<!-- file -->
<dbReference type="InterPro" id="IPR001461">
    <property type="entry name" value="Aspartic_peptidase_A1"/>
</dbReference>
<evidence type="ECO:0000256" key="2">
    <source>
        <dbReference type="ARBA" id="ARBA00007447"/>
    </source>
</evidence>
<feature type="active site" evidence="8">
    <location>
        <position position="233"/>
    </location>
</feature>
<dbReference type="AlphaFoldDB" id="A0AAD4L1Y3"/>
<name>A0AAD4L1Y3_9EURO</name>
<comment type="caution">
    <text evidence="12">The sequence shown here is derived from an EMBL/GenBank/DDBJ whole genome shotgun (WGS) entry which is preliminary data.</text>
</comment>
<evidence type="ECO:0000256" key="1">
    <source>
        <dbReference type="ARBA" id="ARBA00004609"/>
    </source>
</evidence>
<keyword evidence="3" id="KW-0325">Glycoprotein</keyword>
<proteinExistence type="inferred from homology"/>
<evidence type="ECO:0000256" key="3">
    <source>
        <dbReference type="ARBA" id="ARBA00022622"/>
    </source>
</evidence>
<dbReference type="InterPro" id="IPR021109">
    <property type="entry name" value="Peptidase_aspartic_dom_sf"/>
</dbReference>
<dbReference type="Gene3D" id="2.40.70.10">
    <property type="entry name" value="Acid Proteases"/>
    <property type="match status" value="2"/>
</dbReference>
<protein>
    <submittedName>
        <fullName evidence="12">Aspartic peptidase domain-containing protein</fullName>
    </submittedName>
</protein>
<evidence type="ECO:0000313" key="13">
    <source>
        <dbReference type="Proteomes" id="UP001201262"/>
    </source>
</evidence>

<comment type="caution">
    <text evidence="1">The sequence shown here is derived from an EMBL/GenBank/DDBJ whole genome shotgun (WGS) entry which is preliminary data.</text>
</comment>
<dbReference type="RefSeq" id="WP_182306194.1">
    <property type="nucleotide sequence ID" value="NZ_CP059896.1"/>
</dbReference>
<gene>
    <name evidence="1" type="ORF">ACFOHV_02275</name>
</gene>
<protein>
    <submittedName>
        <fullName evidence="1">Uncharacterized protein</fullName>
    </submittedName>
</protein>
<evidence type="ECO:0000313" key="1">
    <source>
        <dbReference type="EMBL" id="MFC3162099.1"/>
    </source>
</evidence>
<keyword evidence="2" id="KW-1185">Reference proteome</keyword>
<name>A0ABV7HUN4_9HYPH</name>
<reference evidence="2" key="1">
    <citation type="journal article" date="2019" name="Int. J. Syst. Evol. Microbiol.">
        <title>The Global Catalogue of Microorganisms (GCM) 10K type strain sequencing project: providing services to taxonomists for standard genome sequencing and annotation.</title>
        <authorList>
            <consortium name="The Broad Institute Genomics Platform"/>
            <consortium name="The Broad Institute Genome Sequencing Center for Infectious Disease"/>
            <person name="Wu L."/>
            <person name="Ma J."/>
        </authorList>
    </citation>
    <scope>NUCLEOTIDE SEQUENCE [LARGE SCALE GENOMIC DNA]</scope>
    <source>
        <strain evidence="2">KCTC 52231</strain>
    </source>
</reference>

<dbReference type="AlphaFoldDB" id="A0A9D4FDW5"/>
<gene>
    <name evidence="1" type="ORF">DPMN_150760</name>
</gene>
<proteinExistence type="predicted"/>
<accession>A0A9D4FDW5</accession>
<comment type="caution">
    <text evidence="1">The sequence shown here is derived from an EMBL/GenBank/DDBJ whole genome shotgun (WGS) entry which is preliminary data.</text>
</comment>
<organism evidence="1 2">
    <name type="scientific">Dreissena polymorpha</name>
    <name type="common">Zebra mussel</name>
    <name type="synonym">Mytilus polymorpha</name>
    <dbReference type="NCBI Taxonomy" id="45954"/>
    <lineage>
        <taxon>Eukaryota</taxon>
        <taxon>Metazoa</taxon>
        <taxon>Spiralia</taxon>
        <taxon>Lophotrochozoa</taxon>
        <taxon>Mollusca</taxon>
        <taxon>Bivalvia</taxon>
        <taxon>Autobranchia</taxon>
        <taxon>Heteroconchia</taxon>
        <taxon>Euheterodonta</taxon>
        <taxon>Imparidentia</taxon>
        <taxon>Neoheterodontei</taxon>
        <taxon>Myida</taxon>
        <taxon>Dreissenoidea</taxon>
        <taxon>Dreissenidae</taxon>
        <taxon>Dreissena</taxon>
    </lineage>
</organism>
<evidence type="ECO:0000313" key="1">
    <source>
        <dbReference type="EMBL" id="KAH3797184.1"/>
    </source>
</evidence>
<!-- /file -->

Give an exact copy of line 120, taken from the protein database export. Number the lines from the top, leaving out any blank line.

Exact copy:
</evidence>